Another blatant demonstration of antisemitism on campuses tolerated for far too long both here in the United States and abroad is the Boycott, Divestment, and Sanctions movement. The movement aims to dismantle the Jewish state and end the right to Jewish national self-determination. Academic leaders must speak out against this unfiltered bigotry and cut official ties with student groups and professional associations that look to intimidate and bully students, faculty, and staff.

In what ways is Brandeis addressing these issues and how might it serve as a beacon for others? Most urgently, in this twilight zone moment when students and faculty seem to be enjoying their freedom to express grotesque language about Jews, Jewish life, and the Jewish state, Brandeis will uphold free speech rightly understood. Universities cannot stop hate speech, but they can stop paying for it. Brandeis will ensure that groups that receive privileges through their affiliations with the university, including using its name, will lose their affiliations and privileges when they spew hate.


Contrary to the prevalence of the BDS movement on college campuses, Brandeis will pursue closer ties with Israeli academic and cultural institutions and will encourage more universities to follow suit. Faculty interest in engaging with Israeli academics might be far greater than assumed. Through our own Israel initiative launched last year, we sent a survey asking our faculty one question: whether they would be interested in a visiting position at an Israeli institution. The result was counterintuitive and stunning. Seventy-seven percent of the 235 faculty who responded to the survey answered in the affirmative, which reflects an unusual openness among our faculty and an obvious willingness to engage rather than boycott Israeli academics. There is likely to be a significant portion of the professoriate on other campuses that has remained silent but would vote as our faculty did.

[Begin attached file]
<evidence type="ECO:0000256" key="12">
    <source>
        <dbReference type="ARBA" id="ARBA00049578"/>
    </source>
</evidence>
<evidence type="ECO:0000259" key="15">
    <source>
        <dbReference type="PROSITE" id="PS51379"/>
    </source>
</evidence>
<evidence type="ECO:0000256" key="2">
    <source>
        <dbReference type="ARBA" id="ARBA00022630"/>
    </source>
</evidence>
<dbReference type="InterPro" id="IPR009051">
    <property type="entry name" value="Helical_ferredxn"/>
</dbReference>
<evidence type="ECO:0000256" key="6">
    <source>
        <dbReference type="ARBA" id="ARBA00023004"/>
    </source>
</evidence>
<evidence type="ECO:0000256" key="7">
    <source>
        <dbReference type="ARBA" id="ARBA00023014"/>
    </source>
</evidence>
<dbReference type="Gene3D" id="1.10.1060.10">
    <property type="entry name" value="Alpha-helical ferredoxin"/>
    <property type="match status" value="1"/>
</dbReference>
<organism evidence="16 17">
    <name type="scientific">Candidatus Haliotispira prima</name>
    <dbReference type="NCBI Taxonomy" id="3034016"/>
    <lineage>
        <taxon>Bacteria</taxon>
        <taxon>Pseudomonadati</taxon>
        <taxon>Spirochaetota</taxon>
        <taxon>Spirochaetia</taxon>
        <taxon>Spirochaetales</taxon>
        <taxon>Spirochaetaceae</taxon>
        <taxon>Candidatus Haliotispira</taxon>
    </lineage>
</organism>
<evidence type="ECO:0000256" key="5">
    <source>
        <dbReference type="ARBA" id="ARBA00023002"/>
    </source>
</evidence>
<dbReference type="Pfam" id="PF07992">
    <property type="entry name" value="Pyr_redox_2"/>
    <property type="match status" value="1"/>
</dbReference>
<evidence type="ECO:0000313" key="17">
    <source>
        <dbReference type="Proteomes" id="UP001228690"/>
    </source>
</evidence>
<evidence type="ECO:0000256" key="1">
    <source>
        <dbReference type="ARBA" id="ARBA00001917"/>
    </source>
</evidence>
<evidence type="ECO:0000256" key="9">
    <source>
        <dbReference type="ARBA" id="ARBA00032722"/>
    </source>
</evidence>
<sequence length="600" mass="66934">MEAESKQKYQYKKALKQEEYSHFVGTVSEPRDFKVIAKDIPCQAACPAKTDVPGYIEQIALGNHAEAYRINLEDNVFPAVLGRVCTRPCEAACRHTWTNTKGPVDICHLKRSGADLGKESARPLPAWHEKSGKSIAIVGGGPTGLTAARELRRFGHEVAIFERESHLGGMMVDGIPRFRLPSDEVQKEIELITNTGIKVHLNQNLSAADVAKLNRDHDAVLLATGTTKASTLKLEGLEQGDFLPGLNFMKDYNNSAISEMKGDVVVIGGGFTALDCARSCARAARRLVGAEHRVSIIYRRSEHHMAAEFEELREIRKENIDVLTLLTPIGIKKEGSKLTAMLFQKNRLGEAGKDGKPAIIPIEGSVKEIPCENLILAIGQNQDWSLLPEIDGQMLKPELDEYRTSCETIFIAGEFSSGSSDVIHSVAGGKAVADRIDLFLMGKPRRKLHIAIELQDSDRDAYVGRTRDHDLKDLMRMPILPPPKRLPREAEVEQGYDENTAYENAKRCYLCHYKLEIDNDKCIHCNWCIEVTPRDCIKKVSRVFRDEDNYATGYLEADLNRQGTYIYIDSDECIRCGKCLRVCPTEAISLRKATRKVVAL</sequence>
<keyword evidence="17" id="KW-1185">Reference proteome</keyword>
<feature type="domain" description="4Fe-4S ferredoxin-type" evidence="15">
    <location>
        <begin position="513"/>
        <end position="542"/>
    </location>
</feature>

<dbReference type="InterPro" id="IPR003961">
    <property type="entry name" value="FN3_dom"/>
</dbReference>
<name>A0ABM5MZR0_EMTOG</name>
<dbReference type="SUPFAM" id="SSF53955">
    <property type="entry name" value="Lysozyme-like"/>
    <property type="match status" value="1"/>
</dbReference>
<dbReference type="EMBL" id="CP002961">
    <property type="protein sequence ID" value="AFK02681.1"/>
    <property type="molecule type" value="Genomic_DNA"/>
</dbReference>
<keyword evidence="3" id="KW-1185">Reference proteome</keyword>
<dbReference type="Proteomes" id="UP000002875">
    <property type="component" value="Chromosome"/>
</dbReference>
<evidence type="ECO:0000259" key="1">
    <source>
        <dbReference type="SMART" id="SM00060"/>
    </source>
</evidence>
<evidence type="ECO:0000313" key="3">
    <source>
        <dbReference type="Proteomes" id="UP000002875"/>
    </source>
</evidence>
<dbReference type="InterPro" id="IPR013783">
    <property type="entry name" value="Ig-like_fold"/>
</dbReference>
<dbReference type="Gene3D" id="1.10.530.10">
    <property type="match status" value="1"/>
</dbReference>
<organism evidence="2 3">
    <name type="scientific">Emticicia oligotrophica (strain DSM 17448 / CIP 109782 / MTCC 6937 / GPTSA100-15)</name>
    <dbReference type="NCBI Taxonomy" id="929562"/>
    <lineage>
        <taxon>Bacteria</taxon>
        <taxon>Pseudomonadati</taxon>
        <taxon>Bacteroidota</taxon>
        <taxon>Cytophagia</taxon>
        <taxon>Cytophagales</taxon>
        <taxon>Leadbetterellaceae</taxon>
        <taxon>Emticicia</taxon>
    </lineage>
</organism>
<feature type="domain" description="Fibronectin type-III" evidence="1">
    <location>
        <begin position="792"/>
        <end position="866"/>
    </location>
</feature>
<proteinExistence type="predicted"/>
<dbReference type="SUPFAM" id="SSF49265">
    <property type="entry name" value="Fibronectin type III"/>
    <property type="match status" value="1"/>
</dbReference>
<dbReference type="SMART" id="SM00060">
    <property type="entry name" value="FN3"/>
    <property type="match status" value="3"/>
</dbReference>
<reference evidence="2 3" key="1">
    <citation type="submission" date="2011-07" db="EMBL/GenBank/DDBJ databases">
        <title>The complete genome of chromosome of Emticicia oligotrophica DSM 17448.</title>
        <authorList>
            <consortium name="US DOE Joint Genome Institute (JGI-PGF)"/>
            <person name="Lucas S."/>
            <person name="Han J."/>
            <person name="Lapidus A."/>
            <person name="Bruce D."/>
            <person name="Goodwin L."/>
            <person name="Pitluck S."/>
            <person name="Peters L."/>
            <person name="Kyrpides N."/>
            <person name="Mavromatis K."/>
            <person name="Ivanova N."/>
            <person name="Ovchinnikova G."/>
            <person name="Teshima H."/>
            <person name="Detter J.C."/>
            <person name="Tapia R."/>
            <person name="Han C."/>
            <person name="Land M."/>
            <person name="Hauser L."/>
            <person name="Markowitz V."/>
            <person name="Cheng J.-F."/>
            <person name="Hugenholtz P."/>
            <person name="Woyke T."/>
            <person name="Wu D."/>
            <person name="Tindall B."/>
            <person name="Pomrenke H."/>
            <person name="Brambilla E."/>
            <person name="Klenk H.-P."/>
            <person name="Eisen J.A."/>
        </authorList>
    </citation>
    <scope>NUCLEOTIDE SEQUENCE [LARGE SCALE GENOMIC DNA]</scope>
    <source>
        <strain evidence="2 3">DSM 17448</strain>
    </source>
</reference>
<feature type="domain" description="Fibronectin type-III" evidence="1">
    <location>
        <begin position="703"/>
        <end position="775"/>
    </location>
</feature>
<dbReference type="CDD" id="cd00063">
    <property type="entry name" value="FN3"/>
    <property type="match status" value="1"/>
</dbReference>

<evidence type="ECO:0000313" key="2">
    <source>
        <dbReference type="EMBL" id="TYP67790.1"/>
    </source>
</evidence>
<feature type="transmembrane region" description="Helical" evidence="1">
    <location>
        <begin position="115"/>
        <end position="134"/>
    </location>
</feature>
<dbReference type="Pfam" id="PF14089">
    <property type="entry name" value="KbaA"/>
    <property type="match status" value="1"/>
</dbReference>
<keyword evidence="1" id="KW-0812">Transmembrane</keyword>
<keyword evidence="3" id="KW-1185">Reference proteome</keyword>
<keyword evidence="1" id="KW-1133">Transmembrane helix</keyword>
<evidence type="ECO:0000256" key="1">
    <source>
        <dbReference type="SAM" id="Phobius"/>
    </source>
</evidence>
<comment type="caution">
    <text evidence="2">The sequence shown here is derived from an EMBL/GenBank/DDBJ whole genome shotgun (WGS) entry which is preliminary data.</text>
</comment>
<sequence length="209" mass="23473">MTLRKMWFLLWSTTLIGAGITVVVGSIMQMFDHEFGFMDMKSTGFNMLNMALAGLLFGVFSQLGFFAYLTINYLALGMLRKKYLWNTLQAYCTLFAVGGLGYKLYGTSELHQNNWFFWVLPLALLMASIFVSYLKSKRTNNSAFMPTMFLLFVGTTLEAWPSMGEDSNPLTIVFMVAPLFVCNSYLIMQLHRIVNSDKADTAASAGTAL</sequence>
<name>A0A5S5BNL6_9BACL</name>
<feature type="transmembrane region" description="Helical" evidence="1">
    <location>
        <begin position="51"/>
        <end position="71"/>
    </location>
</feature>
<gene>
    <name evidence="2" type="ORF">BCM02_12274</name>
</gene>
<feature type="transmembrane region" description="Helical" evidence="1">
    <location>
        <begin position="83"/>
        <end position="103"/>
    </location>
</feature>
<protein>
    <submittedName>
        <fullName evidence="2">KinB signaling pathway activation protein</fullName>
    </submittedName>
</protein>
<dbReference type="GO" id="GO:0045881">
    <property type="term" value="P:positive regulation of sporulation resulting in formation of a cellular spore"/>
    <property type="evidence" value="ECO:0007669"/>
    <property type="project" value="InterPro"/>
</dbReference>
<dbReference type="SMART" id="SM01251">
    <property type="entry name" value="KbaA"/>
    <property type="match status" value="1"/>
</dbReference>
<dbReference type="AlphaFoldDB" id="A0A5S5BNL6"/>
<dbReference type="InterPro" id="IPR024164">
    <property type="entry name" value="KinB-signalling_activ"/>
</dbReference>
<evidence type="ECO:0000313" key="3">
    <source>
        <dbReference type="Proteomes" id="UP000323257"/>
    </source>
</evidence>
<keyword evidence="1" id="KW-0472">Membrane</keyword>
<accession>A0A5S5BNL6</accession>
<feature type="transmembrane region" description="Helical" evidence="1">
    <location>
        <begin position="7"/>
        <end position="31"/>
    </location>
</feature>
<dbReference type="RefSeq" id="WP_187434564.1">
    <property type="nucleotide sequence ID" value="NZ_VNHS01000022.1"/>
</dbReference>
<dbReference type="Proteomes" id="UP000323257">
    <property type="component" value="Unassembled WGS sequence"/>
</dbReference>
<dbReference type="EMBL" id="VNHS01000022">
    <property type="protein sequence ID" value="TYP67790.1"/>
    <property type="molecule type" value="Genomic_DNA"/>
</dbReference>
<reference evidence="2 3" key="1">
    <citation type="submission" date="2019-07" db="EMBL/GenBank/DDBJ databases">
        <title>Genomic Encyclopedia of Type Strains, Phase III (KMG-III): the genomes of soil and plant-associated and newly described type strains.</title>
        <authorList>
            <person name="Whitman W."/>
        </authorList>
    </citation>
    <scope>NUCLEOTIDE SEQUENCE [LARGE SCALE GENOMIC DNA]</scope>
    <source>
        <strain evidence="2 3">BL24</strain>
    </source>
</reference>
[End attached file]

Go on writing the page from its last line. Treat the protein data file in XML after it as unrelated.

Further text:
We are also offering opportunities for our peer institutions to be part of the solution. Seven months ago, Brandeis launched a three-part initiative to raise awareness of, and offer responses to, the impact of antisemitism on American campuses. The project offers programs for undergraduate students, leaders in higher education — including presidents and chancellors — and graduate students in the university’s program on Jewish professional leadership. We will continue to invite peer institutions to join our programming to educate and engage on the issue of antisemitism in collegiate life.


It is not only for the American Jewish community, nor for world Jewry, that Brandeis is today more relevant than ever. Certainly, the Jewish people need a strong and thriving university to mark a path for Jewish students to live their lives proudly and securely as Jews. But when such a path comes blisteringly into question, as it has these past few weeks, it means a special kind of ugliness is rearing its head — an ugliness about which we have thousands of years’ worth of history to remind us that the Jewish people serve as canaries in the coal mine.

Ronald D. Liebowitz is president of Brandeis University.